Active Listening in the Workplace - Enspark Interactive | Blog

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Active Listening in the Workplace

April 25, 2024

Gone are the days of showing up, doing your job, and going home. Company culture and team building are top workplace trends and require more employee interaction than ever before. More organizations are encouraging group collaborations that lead to greater innovation and perspectives from increasingly diverse teams. This makes communication skills a must. Active listening is one of the starting points. 

Benefits of training team members in active listening

When there is effective, active listening and a safe place for team members to express themselves, the results for the organization are far-reaching and include:

  • Increased levels of trust between co-workers
  • More information obtained from team members
  • Maximized productivity
  • Decreased conflict and misunderstandings

When team members do not feel they are being heard they may

  • Feel unvalued and lose motivation
  • Lose trust in those around them and fail to communicate
  • Develop frustration that leads to conflict

Do you think that you are a good listener? 

Research has shown that most people consider themselves to be above-average listeners, but that in reality, people listen only 25% effectively. 

The shift to more active listening involves learning to listen with the head as well as the heart, which may feel foreign in a professional setting. 

Listening with your head

Listening with the head involves focusing on the content of the conversation and attempting to spot clues about how the other person is experiencing the situation. What clues is she or he offering about their worldview? What about their past experiences?

Listening with your heart

As you listen with your heart you try to pick up on the underlying feelings of the other person. This is important as there are often strong values and beliefs at play when multicultural dynamics are present.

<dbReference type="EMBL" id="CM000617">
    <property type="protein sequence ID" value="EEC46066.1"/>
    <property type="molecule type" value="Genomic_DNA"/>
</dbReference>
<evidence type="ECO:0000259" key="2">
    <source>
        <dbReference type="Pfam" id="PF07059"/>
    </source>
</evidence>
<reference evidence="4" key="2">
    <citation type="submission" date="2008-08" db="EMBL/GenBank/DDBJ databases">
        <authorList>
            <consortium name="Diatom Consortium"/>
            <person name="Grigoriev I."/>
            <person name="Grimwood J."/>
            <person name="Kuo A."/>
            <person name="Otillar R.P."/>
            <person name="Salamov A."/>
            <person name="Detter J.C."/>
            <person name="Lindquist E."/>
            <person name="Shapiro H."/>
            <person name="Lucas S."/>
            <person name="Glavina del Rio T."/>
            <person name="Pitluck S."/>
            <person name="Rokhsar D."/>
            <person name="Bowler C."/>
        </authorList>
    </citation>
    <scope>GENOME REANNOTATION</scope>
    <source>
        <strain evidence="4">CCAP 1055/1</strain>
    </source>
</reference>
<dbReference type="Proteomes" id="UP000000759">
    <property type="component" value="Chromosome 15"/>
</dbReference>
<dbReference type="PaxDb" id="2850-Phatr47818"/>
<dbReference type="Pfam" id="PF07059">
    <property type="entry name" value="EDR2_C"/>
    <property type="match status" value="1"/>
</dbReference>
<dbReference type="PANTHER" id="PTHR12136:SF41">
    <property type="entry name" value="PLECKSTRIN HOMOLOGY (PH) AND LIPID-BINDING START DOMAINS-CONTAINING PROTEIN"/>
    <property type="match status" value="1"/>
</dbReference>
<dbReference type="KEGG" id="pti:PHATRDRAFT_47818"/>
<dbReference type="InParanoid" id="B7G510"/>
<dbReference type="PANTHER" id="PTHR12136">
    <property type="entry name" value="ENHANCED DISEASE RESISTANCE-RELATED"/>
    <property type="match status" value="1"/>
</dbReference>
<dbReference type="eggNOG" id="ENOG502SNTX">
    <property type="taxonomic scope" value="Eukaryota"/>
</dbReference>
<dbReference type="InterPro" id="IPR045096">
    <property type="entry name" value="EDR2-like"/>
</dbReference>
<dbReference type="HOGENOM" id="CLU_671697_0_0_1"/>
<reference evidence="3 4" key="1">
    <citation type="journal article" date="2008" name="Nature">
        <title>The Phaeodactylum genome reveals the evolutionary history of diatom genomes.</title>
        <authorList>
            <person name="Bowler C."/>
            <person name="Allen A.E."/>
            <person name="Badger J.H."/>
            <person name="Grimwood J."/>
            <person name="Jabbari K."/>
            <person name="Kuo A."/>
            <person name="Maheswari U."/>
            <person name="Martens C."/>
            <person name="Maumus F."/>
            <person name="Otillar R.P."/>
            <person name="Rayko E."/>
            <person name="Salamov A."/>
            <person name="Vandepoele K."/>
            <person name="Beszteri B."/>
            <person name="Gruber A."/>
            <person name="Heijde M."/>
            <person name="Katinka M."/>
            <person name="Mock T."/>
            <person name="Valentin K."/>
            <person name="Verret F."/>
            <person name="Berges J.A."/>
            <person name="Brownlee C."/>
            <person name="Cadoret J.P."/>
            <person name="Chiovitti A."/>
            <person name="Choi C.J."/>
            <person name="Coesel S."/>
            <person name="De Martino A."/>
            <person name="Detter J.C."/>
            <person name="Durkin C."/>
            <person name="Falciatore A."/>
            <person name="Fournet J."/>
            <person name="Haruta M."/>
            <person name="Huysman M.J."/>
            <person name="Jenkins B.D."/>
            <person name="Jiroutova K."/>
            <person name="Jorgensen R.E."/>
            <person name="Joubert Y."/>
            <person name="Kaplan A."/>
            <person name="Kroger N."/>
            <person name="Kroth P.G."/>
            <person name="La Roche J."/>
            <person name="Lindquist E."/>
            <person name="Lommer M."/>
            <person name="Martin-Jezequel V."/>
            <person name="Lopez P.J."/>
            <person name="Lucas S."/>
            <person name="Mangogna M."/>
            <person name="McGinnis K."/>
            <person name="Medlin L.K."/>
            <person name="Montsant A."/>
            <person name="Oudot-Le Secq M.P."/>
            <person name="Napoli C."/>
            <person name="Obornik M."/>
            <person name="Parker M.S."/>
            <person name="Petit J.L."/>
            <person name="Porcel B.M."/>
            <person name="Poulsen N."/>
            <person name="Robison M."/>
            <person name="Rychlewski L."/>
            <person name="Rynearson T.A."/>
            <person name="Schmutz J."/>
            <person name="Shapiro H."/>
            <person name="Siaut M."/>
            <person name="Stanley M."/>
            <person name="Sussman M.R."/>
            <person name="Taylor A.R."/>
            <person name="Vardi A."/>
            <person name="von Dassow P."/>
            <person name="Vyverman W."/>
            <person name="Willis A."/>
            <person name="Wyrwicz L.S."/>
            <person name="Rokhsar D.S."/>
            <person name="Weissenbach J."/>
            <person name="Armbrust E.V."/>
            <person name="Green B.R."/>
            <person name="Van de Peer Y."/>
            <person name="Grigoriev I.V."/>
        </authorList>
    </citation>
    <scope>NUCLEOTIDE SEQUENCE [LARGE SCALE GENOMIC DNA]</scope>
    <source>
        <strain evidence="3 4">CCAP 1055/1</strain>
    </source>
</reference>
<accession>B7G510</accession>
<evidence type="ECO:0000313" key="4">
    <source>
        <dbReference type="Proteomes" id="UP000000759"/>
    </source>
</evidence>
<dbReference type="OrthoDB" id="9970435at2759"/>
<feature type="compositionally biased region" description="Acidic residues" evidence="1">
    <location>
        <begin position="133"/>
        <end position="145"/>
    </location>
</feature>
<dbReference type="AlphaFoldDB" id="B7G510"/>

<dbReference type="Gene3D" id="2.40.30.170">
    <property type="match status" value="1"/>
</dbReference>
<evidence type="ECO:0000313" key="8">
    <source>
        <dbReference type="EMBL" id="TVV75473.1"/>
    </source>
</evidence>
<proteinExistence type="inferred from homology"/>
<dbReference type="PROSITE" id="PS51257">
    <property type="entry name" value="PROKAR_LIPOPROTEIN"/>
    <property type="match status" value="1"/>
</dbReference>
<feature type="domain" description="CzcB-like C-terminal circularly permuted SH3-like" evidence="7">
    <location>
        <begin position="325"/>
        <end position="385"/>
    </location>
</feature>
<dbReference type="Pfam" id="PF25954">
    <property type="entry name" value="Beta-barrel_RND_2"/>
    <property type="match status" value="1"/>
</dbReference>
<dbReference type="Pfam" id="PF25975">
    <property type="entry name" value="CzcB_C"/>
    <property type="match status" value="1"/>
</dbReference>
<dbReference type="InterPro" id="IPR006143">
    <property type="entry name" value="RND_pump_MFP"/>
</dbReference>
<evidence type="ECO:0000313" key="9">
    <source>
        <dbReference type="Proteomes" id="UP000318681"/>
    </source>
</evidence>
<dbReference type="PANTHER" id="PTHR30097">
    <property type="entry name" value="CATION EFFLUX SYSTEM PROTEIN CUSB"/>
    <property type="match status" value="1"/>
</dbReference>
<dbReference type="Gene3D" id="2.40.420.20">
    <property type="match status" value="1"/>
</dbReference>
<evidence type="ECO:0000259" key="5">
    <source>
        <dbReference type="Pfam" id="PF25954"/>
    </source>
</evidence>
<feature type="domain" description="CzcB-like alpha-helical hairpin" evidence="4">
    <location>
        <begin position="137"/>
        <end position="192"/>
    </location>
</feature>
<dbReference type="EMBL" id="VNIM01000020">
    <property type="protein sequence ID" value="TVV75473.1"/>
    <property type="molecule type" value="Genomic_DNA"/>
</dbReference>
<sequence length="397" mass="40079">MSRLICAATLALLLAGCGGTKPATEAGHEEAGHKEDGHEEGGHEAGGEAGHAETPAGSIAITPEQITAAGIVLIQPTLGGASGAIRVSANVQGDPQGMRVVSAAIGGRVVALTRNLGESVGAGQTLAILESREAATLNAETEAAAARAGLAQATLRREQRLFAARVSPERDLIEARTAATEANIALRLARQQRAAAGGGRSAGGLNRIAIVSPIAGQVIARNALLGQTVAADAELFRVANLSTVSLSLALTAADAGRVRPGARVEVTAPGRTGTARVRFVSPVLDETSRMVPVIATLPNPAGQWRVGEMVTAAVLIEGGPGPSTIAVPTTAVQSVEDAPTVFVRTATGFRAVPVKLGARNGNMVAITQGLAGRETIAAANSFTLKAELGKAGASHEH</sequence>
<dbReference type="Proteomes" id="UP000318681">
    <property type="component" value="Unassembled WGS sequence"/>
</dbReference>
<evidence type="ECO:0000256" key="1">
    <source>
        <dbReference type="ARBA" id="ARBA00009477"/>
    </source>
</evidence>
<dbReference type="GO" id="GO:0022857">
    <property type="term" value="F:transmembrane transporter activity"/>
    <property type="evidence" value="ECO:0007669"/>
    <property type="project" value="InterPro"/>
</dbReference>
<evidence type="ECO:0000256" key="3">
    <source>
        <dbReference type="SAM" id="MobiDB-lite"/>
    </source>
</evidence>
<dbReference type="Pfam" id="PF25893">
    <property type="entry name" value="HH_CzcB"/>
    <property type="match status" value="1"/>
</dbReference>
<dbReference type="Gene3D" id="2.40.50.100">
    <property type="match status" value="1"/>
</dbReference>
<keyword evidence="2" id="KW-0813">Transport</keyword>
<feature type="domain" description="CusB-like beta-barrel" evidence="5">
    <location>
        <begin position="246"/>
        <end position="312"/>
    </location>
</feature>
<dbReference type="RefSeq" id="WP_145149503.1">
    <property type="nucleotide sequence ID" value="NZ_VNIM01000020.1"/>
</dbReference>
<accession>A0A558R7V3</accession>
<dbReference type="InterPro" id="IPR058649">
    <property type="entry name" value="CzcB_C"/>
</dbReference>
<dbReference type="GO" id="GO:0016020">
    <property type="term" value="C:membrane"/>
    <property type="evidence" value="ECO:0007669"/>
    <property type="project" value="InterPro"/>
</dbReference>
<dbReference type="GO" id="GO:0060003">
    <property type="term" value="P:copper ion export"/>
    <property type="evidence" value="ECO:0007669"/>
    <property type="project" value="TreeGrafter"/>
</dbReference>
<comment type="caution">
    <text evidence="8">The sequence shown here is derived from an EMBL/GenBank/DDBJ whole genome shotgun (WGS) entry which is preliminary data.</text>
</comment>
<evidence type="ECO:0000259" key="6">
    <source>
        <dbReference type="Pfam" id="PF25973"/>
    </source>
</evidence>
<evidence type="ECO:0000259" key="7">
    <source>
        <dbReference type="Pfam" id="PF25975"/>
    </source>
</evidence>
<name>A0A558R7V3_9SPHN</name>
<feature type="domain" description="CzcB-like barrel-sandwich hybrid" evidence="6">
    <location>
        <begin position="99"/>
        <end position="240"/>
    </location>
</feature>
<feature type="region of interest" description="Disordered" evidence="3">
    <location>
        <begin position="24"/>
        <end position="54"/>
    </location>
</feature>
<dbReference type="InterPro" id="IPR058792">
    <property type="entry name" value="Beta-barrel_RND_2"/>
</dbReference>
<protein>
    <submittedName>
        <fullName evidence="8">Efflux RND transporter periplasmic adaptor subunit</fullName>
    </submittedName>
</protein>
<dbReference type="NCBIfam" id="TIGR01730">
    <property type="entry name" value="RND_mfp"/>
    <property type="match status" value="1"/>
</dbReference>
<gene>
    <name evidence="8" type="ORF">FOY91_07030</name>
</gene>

Combining the head and the heart

The goal is to develop the ability to listen with the head and heart at the same time. Here are a few fundamental skills to develop that will help you listen with the head and the heart.

According to Psychtests, those who learn to listen actively with their head and heart come out significantly ahead professionally: 

  • Better at adapting their conduct to different social situations (score of 75 vs. 63 for both Logic group and Feelings/Gut group).
  • > More socially insightful and good at understanding human nature (score of 70 vs. 59 for both Logic group and Feelings/Gut group).
  • > Better at coping with stress (score of 70 vs. 59 for both Logic group and Feelings/Gut group).
  • > Better at resolving conflict (score of 75 vs. 57 for Logic group and 58 for Feelings/Gut group).
  • > Better at dealing with minor, daily annoyances (score of 84 vs. 72 for Logic group and 69 for Feelings/Gut group).

How to do it

Probing during a conversation. 

Rather than being silent the entire time the other person is speaking, probing involves asking for additional information from the person you are speaking with in a nonjudgemental way and in a way that flows from what they have previously said. Good probing questions ask for elaboration and clarification and show that you are carefully considering the words of the person with whom you are speaking.

Cooperating vs. competing 

When you cooperate during a conversation you are approaching it with the goal of understanding rather than to “win” the discussion or prove yourself right. Instead, seek to validate the speaker and hear all he or she has to say. Rather than preparing your response or identifying ways to challenge the person, a cooperative conversation flows and leads both parties to a better understanding of the other.

Do I understand you correctly?

Reflecting back to the speaker is another example of the way effective listening is an active process. It is especially crucial in communicating across cultures when there is a greater chance of misunderstandings or things being “lost in translation.” Try to develop a habit of periodically paraphrasing what you have heard and how you have interpreted what has been said. This allows the speaker to clarify his or her point and for you both to confirm that there is an understanding between you.

These are some tips to learn how to listen more actively. Want to know what habits lead to communication breakdowns in the first place? Keep your eyes out for our next blog post: Breaking Bad Communication Habits.

More about workplace dynamics:

Workplace distractions and five tips to minimize them

Training for managers on performance appraisals

Healthy vs Unhealthy Workplace Conflict

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